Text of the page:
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House race perceived as referendum on tire plant
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Hundreds of protesters flocked to Preston this spring to rally against the Heartland Energy project. The proposed tire burning plant has divided the city of Preston and its an issue that's already impacted the race for House seat 31B. (MPR Photo/Erin Galbally)
Minnesota House district 31B is located in the southeastern edge of the state. It includes the city of Preston where a proposed tire burning facility has caused deep divisions. The burner has become a big campaign issue.

Preston, Minn. — Driving into town visitors to Preston see a giant trout proclaiming the city's upcoming sesquicentennial. Just across the way is the B&B Olympic Bowling Alley. Neon beer signs decorate the windows. On this particular morning the bowling lanes are quiet, but the restaurant is humming with breakfast time activity.

Neil Haugerud sits at the bar sipping coffee and reading the newspaper. He's spent his entire life in the area and now at retirement age continues to live on a farm just outside of Preston. Haugerud says he's been paying attention to the tight race for House seat 31B and the big fight over the tire burner.

"There are all kinds of people that are coming to rallies and many, many, more people are going to vote on this issue," says Haugerud, looking up from his paper. "This issue is really bringing out a tremendous amount of people."

The issue breaks down this way: two years ago developer Bob Maust proposed building a $50-million power plant designed to burn scrap tires as fuel. The facility would sit on the outskirts of Preston. It was billed as solid economic development, and a way to bring jobs into the area.

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Image Greg Davids

But some Preston residents say burning tires isn't safe either for those living near the plant or the larger environment. The Heartland Energy proposal quickly attracted protests and lawsuits. The matter is now tied up at the state Pollution Control Agency.

Many constituents in District 31B say the race for the house seat is almost a referendum on the issue. Greg Davids is the seven term incumbent. He's a Republican with long ties to Preston. But his father in law is the man behind the tire proposal. Davids has been accused of unfairly wielding his influence at the State Capital to advance the project. He denies those charges.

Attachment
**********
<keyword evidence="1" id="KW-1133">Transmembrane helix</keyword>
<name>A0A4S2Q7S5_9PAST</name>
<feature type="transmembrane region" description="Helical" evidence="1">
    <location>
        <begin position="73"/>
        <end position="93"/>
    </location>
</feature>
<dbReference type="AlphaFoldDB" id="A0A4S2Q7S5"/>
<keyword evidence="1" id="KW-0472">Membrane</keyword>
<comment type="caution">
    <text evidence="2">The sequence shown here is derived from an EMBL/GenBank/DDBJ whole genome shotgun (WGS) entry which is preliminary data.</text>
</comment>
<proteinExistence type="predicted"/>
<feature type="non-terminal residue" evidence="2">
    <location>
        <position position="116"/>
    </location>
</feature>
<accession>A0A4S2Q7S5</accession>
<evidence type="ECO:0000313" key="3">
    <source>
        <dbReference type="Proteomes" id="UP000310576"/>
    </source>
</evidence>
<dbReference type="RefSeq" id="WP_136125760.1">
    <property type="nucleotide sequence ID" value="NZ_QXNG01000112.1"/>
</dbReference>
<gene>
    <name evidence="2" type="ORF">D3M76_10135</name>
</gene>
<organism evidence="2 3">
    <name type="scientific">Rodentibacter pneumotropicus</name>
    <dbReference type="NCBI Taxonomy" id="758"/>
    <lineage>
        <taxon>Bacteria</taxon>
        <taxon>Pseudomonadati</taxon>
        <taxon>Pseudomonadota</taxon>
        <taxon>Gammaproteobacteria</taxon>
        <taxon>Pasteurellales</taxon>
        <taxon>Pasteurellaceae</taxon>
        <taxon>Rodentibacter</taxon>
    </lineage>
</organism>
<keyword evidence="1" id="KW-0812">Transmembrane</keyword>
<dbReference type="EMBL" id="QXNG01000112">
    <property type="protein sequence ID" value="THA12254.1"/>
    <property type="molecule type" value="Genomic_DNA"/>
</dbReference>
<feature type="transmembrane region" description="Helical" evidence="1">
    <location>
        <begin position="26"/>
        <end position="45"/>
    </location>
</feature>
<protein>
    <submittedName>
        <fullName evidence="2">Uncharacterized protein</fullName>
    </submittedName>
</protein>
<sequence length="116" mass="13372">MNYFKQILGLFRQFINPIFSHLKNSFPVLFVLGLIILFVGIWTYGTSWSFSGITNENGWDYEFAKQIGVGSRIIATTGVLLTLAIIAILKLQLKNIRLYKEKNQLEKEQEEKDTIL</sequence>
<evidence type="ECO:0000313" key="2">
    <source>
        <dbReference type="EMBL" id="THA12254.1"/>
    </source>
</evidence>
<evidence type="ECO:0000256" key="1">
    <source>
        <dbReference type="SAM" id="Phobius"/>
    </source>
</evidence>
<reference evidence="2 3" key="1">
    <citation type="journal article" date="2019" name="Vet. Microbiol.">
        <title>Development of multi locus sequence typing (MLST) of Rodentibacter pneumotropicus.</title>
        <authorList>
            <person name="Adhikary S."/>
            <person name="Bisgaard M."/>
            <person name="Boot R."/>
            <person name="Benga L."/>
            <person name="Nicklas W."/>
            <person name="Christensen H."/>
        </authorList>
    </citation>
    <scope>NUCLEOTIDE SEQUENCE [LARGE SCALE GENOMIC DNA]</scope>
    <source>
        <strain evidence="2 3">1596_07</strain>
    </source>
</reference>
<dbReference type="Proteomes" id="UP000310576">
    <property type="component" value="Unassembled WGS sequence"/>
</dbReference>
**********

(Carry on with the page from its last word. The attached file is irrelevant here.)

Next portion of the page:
Davids says he's remained neutral on the tire plant.

"Those issues are in the courts. They're in the agencies," says Davids. "I think it would be very inappropriate to be trying to deal with those now cause they're not legislative issues. I believe in local control and local officials need to make some of those decisions."

Davids says the tire plant controversy is being overblown. He says he continues to share the same core values as his constituents and has worked hard on their behalf during the past 14 years. Among other things he's chaired the House Commerce, Jobs, and Economic Development Committee and recently he helped to lead an effort to define marriage as between a man and a woman.

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Image Peggy Hanson

District 31B is recognized as being as socially and fiscally conservative. Davids has always enjoyed a comfortable majority. However Democratic challenger Peggy Hanson believes the burner issue might change that.

She's running for the first time for state office. She currently serves on the Lanesboro City Council. Hanson's a lawyer by trade and runs a bed and breakfast out her restored Victorian home. Hanson says she's opposed to the plant and she takes issue with how Davids has handled the situation.

"I have not been neutral. I have worked for the public interest," Hanson explains. "My opponent has protected his father in laws interest but I don't believe he has been working for the public's interest. He has not been neutral. He has been AWOL."

Hanson says she's knocked on doors all over the district. She says people from as a far away as LaCrescent at the opposite end of the district are concerned about the plant. There are other big matters facing the voters of District 31B --- things like education, the economy and health care. But Hanson says the tire plant's the kind of issue that could prompt voters to cross party lines.

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